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Georgia: State To Remove Tolls From GA400 Highway
Governor Nathan Deal moves to demolish toll booths on the Georgia 400 toll road.

Toll plan
As many states are pushing to turn their freeways into toll roads, Georgia is moving in the opposite direction on at least one major highway. Beginning November 21, the Georgia 400 toll booths will be closed and motorists will no longer have to toss 50 cents into a basket to drive on the 6.2 mile route between Atlanta and Sandy Springs. Earlier this month the state agreed to hire Southeastern Site Development Inc to handle the process of toll booth demolition.

"I acted as quickly as the state's contractual obligations allowed to bring down the GA 400 toll," Governor Nathan Deal (R) said in a statement. "I pledged during my campaign for governor that I'd bring down the toll as the state promised commuters it would do when it opened the toll more than two decades ago."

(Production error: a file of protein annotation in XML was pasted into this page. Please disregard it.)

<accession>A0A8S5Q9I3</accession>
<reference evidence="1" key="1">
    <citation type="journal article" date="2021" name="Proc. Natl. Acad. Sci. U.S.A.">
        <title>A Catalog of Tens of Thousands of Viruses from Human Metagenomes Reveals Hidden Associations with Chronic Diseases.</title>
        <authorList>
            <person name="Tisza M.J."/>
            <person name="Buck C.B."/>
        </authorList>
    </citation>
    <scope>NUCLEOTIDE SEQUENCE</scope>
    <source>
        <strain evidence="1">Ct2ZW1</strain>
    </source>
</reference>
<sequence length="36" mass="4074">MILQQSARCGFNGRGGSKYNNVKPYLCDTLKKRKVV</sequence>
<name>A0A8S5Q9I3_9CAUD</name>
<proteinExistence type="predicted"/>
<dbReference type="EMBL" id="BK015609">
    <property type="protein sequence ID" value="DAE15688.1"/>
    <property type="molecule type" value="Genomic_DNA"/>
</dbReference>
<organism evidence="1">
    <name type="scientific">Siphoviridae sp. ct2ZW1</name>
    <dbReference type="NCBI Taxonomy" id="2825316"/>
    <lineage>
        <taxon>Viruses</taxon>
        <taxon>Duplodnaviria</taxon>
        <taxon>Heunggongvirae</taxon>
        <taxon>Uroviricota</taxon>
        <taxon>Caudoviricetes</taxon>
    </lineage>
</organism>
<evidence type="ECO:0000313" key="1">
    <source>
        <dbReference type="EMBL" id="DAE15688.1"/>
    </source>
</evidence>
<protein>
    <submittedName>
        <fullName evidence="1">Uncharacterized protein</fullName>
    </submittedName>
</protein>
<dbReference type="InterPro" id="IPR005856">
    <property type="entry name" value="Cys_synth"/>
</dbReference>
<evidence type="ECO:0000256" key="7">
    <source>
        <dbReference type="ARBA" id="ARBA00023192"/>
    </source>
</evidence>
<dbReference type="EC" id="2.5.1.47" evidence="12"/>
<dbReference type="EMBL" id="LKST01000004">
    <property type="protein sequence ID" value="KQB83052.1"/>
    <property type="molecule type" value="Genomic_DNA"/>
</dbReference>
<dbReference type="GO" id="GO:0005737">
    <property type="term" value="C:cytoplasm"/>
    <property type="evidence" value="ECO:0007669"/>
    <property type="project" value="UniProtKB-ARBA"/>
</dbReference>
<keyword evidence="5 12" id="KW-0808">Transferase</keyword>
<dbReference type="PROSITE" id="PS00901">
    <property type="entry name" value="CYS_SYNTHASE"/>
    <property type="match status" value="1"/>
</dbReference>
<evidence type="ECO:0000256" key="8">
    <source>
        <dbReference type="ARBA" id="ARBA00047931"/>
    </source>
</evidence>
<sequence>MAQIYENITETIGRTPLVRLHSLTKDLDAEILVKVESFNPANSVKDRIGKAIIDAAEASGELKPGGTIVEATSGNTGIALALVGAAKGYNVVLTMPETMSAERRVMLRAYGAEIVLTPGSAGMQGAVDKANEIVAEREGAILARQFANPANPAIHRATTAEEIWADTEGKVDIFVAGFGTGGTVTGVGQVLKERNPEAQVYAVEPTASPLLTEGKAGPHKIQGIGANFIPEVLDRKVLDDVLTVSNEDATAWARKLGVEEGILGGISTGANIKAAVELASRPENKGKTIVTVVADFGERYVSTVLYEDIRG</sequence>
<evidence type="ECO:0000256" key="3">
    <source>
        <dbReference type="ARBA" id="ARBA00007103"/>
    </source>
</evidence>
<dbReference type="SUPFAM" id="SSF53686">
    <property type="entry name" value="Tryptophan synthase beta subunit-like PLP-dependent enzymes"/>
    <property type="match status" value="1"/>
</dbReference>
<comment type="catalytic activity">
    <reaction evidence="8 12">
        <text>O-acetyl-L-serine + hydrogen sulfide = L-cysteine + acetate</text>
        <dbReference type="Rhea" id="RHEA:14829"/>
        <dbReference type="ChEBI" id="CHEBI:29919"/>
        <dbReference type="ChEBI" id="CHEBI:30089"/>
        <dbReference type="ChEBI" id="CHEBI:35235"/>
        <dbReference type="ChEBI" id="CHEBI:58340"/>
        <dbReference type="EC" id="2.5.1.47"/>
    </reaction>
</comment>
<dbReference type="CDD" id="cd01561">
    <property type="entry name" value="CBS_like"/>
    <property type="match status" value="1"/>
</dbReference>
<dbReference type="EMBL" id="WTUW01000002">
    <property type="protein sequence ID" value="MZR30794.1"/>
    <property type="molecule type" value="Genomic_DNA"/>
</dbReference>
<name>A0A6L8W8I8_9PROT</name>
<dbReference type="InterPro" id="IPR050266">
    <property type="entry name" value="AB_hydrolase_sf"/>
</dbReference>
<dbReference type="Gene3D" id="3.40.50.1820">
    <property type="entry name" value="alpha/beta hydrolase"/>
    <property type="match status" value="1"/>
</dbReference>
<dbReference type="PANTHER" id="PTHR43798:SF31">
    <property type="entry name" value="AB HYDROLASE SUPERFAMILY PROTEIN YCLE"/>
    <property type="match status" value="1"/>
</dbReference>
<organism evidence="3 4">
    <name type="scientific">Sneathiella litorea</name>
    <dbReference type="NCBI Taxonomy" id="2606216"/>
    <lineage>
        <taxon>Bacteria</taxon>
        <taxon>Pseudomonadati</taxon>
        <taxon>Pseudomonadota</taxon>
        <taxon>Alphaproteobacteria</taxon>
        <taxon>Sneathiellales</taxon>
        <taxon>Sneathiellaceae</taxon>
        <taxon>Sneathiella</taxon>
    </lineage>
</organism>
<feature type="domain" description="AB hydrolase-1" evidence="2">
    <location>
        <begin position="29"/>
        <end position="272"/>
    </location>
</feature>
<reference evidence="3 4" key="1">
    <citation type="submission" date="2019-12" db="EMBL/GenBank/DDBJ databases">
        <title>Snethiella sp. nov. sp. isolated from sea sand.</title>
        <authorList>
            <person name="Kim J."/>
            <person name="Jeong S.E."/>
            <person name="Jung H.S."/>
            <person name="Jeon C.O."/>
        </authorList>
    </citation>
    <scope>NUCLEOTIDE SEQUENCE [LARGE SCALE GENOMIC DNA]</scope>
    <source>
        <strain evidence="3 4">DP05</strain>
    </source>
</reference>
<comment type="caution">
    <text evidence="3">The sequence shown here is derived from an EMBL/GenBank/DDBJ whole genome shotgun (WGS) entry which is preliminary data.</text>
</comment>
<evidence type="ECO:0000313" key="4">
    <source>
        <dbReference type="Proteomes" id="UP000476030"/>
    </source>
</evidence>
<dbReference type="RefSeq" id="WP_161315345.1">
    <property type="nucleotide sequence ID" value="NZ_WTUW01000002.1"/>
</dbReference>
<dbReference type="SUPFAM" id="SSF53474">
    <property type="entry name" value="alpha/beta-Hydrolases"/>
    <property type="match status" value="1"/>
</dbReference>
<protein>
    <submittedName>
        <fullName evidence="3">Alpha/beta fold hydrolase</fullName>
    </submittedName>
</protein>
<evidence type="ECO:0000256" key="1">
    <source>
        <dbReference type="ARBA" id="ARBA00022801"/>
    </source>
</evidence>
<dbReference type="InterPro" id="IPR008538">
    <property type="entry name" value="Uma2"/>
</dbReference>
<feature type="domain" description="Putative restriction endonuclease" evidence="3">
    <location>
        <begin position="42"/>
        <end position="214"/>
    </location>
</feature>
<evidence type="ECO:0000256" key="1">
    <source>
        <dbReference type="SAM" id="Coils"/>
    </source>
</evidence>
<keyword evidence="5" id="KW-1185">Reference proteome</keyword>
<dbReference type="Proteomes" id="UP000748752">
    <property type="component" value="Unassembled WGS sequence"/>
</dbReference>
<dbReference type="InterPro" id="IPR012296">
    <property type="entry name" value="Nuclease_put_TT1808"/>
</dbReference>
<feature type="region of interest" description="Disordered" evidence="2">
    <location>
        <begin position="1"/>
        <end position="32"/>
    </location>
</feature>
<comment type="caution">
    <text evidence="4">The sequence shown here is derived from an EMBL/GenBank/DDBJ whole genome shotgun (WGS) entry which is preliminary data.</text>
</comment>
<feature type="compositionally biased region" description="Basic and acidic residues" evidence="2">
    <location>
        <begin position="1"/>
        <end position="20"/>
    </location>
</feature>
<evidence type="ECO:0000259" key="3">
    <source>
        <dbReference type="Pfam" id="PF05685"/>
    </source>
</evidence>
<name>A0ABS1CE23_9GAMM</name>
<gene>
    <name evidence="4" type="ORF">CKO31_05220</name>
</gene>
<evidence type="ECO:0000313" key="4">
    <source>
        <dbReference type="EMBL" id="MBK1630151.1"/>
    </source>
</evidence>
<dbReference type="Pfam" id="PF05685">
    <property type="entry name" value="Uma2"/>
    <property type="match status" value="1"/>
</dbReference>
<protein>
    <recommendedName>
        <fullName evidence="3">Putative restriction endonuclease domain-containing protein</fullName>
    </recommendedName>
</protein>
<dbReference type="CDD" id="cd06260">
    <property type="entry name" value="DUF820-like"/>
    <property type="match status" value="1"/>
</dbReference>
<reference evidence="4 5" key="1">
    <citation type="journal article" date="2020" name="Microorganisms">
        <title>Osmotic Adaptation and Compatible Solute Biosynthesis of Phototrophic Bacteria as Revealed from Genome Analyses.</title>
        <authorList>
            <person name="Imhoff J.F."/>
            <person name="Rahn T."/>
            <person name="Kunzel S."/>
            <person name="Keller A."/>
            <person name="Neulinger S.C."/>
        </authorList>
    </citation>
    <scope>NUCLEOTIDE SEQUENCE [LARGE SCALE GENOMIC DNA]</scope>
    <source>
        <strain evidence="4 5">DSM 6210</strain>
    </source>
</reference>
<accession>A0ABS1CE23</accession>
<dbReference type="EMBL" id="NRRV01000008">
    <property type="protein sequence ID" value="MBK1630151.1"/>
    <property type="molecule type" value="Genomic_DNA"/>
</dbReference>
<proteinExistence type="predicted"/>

In 1993, GA400 opened as part of a federal demonstration project introducing electronic tolling transponders, now known as Peach Pass. Despite the availability of an electronic payment option, about 60 percent of drivers still pay cash to use the road, generating about $20 million per year, less $7.7 million in overhead required to maintain the tolling apparatus. Now that the original bonds are paid off, the state will maintain the road as part of the freeway network. Most toll roads continue collecting tolls long after the original bonds were scheduled to be paid off.

It will take a year and at least $3.5 million to pull down the complicated and expensive tolling hardware. Signs must be removed and replaced and lanes need to be re-striped. Beginning in January, traffic will have to be diverted around the toll booths and toll plazas in temporary lanes as the obsolete concrete structures are demolished.

"In the coming weeks, the department will work with the selected contractor and with State Road and Tollway Authority staff to make certain that when the toll plaza removal process begins later this year, it will not unduly impede traffic flow," Georgia Department of Transportation Commissioner Keith Golden said in a statement.

The de-tolling project is scheduled for completion on May 31, 2014.

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